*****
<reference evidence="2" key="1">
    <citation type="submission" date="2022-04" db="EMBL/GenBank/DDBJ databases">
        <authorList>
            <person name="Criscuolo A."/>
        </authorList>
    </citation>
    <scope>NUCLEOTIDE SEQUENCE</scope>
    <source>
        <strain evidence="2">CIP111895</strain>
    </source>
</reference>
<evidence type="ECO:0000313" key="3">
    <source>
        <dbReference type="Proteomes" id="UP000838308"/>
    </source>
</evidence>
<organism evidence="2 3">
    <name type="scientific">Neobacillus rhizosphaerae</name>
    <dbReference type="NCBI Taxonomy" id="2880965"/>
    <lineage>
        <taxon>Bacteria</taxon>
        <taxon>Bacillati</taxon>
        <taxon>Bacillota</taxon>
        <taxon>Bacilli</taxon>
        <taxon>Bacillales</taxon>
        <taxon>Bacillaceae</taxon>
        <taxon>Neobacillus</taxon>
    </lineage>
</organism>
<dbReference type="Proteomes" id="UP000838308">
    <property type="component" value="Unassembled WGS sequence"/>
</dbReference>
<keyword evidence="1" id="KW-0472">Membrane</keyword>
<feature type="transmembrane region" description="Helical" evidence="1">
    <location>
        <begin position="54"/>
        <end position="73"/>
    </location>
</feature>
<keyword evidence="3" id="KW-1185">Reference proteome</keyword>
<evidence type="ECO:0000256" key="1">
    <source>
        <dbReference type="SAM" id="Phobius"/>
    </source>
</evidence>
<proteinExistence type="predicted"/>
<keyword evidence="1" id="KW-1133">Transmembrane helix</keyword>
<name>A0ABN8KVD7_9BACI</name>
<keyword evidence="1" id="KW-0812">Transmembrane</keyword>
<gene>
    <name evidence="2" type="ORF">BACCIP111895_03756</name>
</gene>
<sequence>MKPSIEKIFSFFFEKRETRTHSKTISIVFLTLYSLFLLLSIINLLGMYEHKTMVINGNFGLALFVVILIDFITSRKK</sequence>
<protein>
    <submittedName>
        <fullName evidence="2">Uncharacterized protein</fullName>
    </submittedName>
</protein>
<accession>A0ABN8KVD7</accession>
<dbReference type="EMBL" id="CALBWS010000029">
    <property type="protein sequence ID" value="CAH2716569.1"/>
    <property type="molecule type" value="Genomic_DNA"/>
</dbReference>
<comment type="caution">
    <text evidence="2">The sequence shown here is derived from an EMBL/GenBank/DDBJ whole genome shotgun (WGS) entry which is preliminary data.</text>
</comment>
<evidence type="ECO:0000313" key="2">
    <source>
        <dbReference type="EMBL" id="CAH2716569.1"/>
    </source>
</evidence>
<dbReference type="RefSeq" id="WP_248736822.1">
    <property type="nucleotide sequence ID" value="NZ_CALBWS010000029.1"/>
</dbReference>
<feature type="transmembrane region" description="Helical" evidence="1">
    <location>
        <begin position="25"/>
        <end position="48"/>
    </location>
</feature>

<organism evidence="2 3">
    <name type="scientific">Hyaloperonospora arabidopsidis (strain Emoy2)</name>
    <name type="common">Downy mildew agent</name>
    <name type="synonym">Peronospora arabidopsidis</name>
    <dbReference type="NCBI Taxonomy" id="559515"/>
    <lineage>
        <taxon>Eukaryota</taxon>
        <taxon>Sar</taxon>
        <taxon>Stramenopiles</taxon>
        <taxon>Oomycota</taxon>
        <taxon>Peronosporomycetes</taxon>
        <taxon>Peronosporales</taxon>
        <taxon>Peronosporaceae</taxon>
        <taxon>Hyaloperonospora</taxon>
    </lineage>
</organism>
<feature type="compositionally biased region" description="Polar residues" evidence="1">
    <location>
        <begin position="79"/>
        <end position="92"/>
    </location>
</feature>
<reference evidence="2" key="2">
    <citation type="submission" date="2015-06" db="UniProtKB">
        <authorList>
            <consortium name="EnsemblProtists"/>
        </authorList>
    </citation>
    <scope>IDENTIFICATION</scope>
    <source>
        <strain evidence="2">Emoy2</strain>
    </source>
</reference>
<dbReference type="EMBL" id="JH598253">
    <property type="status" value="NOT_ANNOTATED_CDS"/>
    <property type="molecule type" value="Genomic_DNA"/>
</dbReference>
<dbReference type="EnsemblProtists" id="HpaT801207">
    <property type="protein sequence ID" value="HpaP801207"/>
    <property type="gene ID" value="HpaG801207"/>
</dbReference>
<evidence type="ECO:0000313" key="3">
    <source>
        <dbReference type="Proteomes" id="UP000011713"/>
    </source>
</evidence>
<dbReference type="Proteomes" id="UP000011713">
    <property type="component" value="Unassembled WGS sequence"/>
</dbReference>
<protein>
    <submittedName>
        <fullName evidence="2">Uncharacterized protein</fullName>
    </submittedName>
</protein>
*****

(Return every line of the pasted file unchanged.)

<reference evidence="2" key="1">
    <citation type="submission" date="2022-04" db="EMBL/GenBank/DDBJ databases">
        <authorList>
            <person name="Criscuolo A."/>
        </authorList>
    </citation>
    <scope>NUCLEOTIDE SEQUENCE</scope>
    <source>
        <strain evidence="2">CIP111895</strain>
    </source>
</reference>
<evidence type="ECO:0000313" key="3">
    <source>
        <dbReference type="Proteomes" id="UP000838308"/>
    </source>
</evidence>
<organism evidence="2 3">
    <name type="scientific">Neobacillus rhizosphaerae</name>
    <dbReference type="NCBI Taxonomy" id="2880965"/>
    <lineage>
        <taxon>Bacteria</taxon>
        <taxon>Bacillati</taxon>
        <taxon>Bacillota</taxon>
        <taxon>Bacilli</taxon>
        <taxon>Bacillales</taxon>
        <taxon>Bacillaceae</taxon>
        <taxon>Neobacillus</taxon>
    </lineage>
</organism>
<dbReference type="Proteomes" id="UP000838308">
    <property type="component" value="Unassembled WGS sequence"/>
</dbReference>
<keyword evidence="1" id="KW-0472">Membrane</keyword>
<feature type="transmembrane region" description="Helical" evidence="1">
    <location>
        <begin position="54"/>
        <end position="73"/>
    </location>
</feature>
<keyword evidence="3" id="KW-1185">Reference proteome</keyword>
<evidence type="ECO:0000256" key="1">
    <source>
        <dbReference type="SAM" id="Phobius"/>
    </source>
</evidence>
<proteinExistence type="predicted"/>
<keyword evidence="1" id="KW-1133">Transmembrane helix</keyword>
<name>A0ABN8KVD7_9BACI</name>
<keyword evidence="1" id="KW-0812">Transmembrane</keyword>
<gene>
    <name evidence="2" type="ORF">BACCIP111895_03756</name>
</gene>
<sequence>MKPSIEKIFSFFFEKRETRTHSKTISIVFLTLYSLFLLLSIINLLGMYEHKTMVINGNFGLALFVVILIDFITSRKK</sequence>
<protein>
    <submittedName>
        <fullName evidence="2">Uncharacterized protein</fullName>
    </submittedName>
</protein>
<accession>A0ABN8KVD7</accession>
<dbReference type="EMBL" id="CALBWS010000029">
    <property type="protein sequence ID" value="CAH2716569.1"/>
    <property type="molecule type" value="Genomic_DNA"/>
</dbReference>
<comment type="caution">
    <text evidence="2">The sequence shown here is derived from an EMBL/GenBank/DDBJ whole genome shotgun (WGS) entry which is preliminary data.</text>
</comment>
<evidence type="ECO:0000313" key="2">
    <source>
        <dbReference type="EMBL" id="CAH2716569.1"/>
    </source>
</evidence>
<dbReference type="RefSeq" id="WP_248736822.1">
    <property type="nucleotide sequence ID" value="NZ_CALBWS010000029.1"/>
</dbReference>
<feature type="transmembrane region" description="Helical" evidence="1">
    <location>
        <begin position="25"/>
        <end position="48"/>
    </location>
</feature>

<organism evidence="2 3">
    <name type="scientific">Hyaloperonospora arabidopsidis (strain Emoy2)</name>
    <name type="common">Downy mildew agent</name>
    <name type="synonym">Peronospora arabidopsidis</name>
    <dbReference type="NCBI Taxonomy" id="559515"/>
    <lineage>
        <taxon>Eukaryota</taxon>
        <taxon>Sar</taxon>
        <taxon>Stramenopiles</taxon>
        <taxon>Oomycota</taxon>
        <taxon>Peronosporomycetes</taxon>
        <taxon>Peronosporales</taxon>
        <taxon>Peronosporaceae</taxon>
        <taxon>Hyaloperonospora</taxon>
    </lineage>
</organism>
<feature type="compositionally biased region" description="Polar residues" evidence="1">
    <location>
        <begin position="79"/>
        <end position="92"/>
    </location>
</feature>
<reference evidence="2" key="2">
    <citation type="submission" date="2015-06" db="UniProtKB">
        <authorList>
            <consortium name="EnsemblProtists"/>
        </authorList>
    </citation>
    <scope>IDENTIFICATION</scope>
    <source>
        <strain evidence="2">Emoy2</strain>
    </source>
</reference>
<dbReference type="EMBL" id="JH598253">
    <property type="status" value="NOT_ANNOTATED_CDS"/>
    <property type="molecule type" value="Genomic_DNA"/>
</dbReference>
<dbReference type="EnsemblProtists" id="HpaT801207">
    <property type="protein sequence ID" value="HpaP801207"/>
    <property type="gene ID" value="HpaG801207"/>
</dbReference>
<evidence type="ECO:0000313" key="3">
    <source>
        <dbReference type="Proteomes" id="UP000011713"/>
    </source>
</evidence>
<dbReference type="Proteomes" id="UP000011713">
    <property type="component" value="Unassembled WGS sequence"/>
</dbReference>
<protein>
    <submittedName>
        <fullName evidence="2">Uncharacterized protein</fullName>
    </submittedName>
</protein>